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Hospital lingo: What do patient conditions mean?

November 17, 2000

Hospital lingo: What do patient conditions mean?



By KATE COLEMAN / Staff Writer


Hi.

How are you?

"Fine, thanks. How are you?"

That's the typical answer to a general inquiry about someone's health. People don't usually reply, "Serious," or "Critical."

But those are words hospitals use to describe patient conditions. You've read them in the newspaper. You've heard them on the radio. What do they mean?

Tri-State area hospitals - Washington County in Hagerstown, Chambersburg and Waynesboro in Franklin County, Pa., City, Jefferson Memorial and War Memorial in West Virginia - follow American Hospital Association guidelines for releasing information on the condition of patients.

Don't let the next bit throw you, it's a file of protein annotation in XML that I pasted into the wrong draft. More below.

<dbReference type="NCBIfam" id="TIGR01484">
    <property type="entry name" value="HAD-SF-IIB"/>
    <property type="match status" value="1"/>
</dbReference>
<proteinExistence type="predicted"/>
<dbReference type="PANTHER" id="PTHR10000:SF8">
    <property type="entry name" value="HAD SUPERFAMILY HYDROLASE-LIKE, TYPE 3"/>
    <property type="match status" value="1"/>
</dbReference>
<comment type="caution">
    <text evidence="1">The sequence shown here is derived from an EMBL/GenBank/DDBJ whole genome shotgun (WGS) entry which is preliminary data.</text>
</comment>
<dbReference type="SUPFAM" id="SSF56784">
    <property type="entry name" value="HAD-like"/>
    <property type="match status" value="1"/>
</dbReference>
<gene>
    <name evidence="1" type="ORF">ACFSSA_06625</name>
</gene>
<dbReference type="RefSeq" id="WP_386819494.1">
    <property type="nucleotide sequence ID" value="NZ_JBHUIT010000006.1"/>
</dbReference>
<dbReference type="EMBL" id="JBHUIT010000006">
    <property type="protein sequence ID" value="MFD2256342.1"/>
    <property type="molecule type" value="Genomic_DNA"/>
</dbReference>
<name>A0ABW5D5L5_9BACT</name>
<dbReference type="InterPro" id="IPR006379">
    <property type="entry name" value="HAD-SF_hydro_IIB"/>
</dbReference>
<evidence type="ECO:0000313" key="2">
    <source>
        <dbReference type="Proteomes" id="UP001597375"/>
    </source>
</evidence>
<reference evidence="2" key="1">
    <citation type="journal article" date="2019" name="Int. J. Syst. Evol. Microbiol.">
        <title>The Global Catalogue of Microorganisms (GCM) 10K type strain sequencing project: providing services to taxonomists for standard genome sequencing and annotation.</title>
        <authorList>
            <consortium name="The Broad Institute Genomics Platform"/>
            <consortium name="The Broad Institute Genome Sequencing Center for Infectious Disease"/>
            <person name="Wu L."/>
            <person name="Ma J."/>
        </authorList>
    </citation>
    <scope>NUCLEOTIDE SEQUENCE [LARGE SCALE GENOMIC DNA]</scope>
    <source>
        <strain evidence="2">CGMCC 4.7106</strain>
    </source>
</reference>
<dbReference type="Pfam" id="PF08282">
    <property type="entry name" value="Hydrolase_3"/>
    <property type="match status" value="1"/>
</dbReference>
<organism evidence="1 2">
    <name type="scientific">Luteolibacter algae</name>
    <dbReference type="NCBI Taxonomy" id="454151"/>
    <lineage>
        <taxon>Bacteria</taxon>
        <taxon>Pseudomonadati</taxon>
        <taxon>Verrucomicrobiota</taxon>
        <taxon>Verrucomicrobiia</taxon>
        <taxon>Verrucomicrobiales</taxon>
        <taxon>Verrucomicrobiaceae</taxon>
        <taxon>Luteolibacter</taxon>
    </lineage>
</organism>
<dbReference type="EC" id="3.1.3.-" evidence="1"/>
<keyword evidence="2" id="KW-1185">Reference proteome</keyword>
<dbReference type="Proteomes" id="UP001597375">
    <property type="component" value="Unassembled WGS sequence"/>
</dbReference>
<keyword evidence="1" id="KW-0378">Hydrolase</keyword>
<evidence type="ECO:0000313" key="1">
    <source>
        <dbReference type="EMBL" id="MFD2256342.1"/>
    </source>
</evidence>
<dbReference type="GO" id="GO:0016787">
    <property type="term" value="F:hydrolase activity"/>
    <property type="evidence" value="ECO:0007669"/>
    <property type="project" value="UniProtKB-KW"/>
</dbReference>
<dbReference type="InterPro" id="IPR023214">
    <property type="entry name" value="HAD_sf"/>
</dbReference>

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Those guidelines provide that a patient has the option to expressly state that he or she does not want any information released. That includes confirming a person's presence in the hospital.

Without the patient's permission, only the following information about the patient's condition should be released:

Undetermined - Patient is awaiting a physician and assessment.

Good - Vital signs are stable and within normal limits. Patient is conscious and comfortable.

Fair - Vital signs are stable and within normal limits. Patient is conscious, but may be uncomfortable.

Serious - Vital signs may be unstable and not within normal limits. Patient may be unconscious.

Critical - Vital signs are unstable and not within normal limits. Patient may be unconscious.

The use of the term "stable" as a condition is discouraged because it is unclear.

Vital signs include blood pressure, pulse, respiration and temperature.

The AHA guidelines also recommend that information not be released until next-of-kin has been notified.

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